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AFA 2: Looking Back From 1984

The Hidden History of the Cold War, Part Two
Part 2a [1] 47:19 | Part 2b [2] 44:37 | Part 2c [3] 44:45 | Part 2d [4] 44:41 | Part 2e [5] 44:43| Part 2f [6] 44:42
(Recorded May 23, 1984)

Picking up where part one left off, this program begins with an examination of the role of SS veterans in the formation of the Green Berets. Formed initially under the auspices of the CIA, the Green Berets grew under the CIA stewardship of SS Brigadier General Franz Alfred Six, SS Colonel Emil Augsburg (like Six, a veteran of Hitler’s “Final Solution” to the “Jewish Problem”) and Michael Achmeteli, a White Russian and Nazi collaborator who worked closely with the SS and was viewed as an expert on the former Soviet Union. The Green Berets were formed against the background of the guerilla warfare that raged in Eastern Europe and the former U.S.S.R. for years after the formal conclusion of World War II. (See AFA-1 for more details.)

The program then highlights the deliberate sabotaging of the de-Nazification of Germany after the war. Derailed by political and economic forces sympathetic to fascism, many of which had enthusiastically supported Hitler and Mussolini before the war, this failure resulted in the return to power of the same industrialists and financiers who had supported Hitler. Even more importantly, Nazis and Nazi collaborators were put right back in positions of political power in Germany, where they pursued a policy of restoring Germany’s “lost territories,” including parts of Poland, the Czech Republic and the former Soviet Union.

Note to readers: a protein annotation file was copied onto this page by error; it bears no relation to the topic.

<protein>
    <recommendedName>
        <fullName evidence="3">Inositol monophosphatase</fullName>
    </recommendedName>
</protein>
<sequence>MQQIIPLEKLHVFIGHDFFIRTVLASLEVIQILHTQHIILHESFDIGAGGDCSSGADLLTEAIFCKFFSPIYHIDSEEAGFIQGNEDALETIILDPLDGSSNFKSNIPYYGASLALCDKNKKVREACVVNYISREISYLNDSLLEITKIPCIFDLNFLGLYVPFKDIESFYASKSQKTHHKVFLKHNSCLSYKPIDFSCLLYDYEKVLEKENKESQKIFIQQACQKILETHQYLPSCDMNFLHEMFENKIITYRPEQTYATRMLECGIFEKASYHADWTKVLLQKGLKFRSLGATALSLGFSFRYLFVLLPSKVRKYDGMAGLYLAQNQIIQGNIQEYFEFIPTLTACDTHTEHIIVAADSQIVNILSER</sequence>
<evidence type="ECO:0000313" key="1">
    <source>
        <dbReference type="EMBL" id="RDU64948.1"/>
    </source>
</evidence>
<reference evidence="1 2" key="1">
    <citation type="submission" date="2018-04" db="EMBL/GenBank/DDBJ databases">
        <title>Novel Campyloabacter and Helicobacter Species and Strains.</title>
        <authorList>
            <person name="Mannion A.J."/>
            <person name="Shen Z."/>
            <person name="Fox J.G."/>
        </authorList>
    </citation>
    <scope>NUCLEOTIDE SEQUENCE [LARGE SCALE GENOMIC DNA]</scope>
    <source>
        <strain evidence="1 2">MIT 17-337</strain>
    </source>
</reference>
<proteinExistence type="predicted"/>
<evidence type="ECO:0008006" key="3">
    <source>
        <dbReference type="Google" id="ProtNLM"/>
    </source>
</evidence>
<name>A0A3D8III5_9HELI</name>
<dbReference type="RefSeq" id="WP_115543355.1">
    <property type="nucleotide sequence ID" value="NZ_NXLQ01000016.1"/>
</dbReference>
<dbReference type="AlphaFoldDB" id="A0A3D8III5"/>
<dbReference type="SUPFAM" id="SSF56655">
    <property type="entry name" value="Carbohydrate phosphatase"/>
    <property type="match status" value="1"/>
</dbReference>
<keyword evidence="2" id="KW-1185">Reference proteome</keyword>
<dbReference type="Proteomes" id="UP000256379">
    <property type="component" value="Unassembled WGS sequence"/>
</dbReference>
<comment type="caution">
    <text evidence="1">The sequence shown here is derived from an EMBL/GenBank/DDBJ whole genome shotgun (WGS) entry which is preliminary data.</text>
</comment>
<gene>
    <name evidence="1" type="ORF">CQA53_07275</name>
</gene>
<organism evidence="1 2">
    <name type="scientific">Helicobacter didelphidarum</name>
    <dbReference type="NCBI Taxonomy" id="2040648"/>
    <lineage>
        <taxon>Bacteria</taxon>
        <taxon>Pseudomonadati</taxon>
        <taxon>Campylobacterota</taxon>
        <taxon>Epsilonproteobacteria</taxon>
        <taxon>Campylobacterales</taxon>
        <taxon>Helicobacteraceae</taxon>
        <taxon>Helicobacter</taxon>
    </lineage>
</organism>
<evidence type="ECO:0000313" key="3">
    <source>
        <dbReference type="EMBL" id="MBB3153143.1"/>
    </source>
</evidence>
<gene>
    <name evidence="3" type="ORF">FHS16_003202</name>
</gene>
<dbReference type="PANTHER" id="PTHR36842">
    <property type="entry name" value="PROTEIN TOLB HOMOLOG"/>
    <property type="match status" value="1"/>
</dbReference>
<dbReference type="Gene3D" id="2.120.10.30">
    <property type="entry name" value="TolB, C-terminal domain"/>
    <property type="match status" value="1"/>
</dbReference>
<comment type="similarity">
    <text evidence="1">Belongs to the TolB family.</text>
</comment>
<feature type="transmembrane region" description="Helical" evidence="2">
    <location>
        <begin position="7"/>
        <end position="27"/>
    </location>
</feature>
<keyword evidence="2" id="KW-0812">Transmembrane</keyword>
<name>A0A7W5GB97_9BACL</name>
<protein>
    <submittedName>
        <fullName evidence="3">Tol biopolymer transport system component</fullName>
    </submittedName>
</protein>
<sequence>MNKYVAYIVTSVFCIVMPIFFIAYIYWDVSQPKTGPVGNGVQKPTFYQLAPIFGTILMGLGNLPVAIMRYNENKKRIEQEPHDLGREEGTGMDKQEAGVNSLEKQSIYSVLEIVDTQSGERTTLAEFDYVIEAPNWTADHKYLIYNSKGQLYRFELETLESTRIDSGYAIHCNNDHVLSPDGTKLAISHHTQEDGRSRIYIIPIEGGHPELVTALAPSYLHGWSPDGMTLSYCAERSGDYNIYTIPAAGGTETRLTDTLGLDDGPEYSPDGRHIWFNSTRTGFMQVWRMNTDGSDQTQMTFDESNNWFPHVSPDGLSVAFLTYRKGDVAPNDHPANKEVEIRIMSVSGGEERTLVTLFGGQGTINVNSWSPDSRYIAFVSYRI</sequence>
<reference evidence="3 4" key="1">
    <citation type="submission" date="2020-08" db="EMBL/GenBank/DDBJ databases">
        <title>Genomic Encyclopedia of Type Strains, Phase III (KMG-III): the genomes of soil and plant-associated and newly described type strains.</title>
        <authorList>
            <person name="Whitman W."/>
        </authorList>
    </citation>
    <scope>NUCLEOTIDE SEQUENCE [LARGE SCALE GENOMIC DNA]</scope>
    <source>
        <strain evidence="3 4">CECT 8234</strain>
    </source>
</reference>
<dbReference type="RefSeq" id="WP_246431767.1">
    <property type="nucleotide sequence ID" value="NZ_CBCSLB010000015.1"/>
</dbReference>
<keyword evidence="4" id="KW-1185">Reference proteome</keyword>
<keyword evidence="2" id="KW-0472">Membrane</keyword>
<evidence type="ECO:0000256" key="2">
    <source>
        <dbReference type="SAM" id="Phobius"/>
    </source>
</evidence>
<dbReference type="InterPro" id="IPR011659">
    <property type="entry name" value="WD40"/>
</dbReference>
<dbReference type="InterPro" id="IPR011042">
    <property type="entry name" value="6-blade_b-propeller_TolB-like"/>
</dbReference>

The program also focuses on: the Nazi antecedents of Interpol (the international police organization); the role of Herbert Hoover in helping to foil de-Nazification of German industry at the end of World War II; the Nazi sympathies of Whittaker Chambers (the principal accuser of Alger Hiss); Senator Joe McCarthy’s persecution of American P.O.W.’s who survived a Nazi massacre at the Battle of the Bulge; Joe McCarthy’s prominent, pro-Nazi political backers; the role of Richard Nixon in blocking a congressional move to breakup of I.G. Farben (the Nazi chemical giant); Nixon’s sponsorship of a prominent Rumanian war criminal’s residence in the United States and Nixon’s invitation to another Rumanian Iron Guard butcher to give the opening prayer before the U.S. Senate in 1955.